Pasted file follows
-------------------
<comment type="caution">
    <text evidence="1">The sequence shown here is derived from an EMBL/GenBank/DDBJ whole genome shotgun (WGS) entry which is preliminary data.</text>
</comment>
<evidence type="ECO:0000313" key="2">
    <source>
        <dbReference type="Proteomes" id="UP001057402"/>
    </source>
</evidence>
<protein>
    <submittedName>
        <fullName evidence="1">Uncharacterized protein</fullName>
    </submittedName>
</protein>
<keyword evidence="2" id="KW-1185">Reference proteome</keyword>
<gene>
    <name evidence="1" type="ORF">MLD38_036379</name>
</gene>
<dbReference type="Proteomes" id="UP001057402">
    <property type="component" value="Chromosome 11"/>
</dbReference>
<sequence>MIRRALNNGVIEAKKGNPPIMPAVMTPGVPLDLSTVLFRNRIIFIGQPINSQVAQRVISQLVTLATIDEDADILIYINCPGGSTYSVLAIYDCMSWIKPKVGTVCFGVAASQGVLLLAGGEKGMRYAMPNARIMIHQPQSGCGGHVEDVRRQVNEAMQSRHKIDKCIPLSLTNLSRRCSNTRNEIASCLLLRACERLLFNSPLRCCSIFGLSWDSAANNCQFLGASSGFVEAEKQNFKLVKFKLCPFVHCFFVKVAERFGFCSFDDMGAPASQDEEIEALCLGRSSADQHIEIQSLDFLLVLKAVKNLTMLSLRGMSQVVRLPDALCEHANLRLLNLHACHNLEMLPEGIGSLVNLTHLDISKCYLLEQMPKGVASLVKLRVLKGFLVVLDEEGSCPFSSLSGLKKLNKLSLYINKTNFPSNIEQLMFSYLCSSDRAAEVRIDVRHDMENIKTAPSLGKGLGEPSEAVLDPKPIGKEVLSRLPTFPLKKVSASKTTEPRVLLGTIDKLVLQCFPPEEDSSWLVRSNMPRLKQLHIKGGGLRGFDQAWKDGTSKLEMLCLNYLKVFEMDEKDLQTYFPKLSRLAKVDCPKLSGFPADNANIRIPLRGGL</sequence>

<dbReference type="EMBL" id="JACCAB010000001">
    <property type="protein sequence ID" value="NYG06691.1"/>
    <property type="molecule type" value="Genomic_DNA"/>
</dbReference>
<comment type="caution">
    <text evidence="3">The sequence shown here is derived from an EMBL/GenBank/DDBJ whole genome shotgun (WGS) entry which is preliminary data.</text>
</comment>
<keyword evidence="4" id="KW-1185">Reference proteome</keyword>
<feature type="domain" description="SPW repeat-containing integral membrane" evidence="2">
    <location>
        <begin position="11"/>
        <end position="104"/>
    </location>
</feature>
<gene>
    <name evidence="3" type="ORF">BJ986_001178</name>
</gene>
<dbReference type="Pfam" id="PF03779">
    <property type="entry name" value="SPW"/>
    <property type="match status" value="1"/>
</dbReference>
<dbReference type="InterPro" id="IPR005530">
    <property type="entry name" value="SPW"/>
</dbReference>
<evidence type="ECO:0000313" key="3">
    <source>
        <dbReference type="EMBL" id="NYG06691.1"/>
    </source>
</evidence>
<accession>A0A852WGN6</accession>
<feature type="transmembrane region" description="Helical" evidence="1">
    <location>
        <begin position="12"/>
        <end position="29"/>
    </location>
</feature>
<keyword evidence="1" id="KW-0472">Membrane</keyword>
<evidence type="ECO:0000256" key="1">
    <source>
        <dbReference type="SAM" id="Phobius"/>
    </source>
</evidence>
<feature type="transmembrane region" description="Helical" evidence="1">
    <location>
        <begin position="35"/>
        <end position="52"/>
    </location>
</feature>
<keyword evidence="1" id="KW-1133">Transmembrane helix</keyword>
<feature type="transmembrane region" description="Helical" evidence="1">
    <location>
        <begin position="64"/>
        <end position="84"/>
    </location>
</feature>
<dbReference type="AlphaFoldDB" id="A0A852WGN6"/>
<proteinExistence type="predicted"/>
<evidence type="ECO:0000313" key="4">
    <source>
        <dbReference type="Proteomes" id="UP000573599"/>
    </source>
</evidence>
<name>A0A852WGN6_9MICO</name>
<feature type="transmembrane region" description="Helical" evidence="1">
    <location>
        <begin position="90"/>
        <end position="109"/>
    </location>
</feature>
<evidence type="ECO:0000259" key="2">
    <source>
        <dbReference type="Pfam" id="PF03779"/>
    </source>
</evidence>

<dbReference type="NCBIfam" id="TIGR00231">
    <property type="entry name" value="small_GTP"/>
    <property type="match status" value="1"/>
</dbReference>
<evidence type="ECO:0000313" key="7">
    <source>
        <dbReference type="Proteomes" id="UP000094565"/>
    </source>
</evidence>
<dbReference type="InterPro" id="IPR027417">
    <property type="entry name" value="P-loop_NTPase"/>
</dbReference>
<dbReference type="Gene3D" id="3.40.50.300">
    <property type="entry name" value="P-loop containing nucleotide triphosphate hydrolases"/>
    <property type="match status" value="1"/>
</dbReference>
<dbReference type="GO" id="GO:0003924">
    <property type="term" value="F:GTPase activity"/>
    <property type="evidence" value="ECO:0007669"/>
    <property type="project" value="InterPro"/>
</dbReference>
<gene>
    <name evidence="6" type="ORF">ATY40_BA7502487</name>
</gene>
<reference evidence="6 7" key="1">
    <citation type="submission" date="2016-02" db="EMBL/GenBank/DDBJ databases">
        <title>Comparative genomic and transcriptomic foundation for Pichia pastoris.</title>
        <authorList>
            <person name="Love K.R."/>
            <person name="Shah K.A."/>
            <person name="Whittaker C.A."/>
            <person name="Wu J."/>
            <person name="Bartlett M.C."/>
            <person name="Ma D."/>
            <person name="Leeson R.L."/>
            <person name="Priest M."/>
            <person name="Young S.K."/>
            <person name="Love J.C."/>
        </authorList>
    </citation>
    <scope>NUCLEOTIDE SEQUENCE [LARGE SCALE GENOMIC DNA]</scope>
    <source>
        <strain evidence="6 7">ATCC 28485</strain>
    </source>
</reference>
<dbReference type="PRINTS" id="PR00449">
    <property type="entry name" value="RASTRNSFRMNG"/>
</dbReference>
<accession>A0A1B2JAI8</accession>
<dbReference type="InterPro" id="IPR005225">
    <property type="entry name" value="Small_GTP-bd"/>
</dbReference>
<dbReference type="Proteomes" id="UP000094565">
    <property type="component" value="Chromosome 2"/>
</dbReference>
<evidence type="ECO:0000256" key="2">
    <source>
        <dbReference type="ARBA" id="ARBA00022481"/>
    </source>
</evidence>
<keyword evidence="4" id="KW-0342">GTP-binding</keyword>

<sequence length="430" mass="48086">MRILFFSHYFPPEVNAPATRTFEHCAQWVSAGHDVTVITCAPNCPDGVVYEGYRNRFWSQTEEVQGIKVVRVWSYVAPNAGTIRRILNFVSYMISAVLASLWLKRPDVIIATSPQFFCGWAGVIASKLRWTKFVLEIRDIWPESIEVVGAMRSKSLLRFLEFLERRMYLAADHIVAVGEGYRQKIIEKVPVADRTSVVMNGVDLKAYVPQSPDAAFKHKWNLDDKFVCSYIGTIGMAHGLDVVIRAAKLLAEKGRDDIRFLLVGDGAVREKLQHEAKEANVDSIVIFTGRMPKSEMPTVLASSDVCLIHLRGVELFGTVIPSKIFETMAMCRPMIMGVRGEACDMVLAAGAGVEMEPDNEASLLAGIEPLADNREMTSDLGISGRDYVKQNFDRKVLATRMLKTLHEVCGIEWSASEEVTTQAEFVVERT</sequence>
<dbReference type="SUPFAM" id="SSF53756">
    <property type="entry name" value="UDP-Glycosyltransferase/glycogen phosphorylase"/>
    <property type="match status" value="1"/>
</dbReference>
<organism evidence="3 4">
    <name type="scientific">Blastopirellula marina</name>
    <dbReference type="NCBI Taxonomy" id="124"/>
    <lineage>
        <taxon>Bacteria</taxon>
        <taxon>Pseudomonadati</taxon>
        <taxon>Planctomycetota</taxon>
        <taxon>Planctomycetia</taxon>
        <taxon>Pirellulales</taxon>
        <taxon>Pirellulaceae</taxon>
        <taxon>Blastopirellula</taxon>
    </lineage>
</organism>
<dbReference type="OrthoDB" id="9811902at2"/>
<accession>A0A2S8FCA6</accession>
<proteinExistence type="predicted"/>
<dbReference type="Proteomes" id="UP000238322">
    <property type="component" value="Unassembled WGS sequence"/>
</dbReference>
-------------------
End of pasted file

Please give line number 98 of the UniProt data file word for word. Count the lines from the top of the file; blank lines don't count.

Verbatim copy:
    <property type="match status" value="1"/>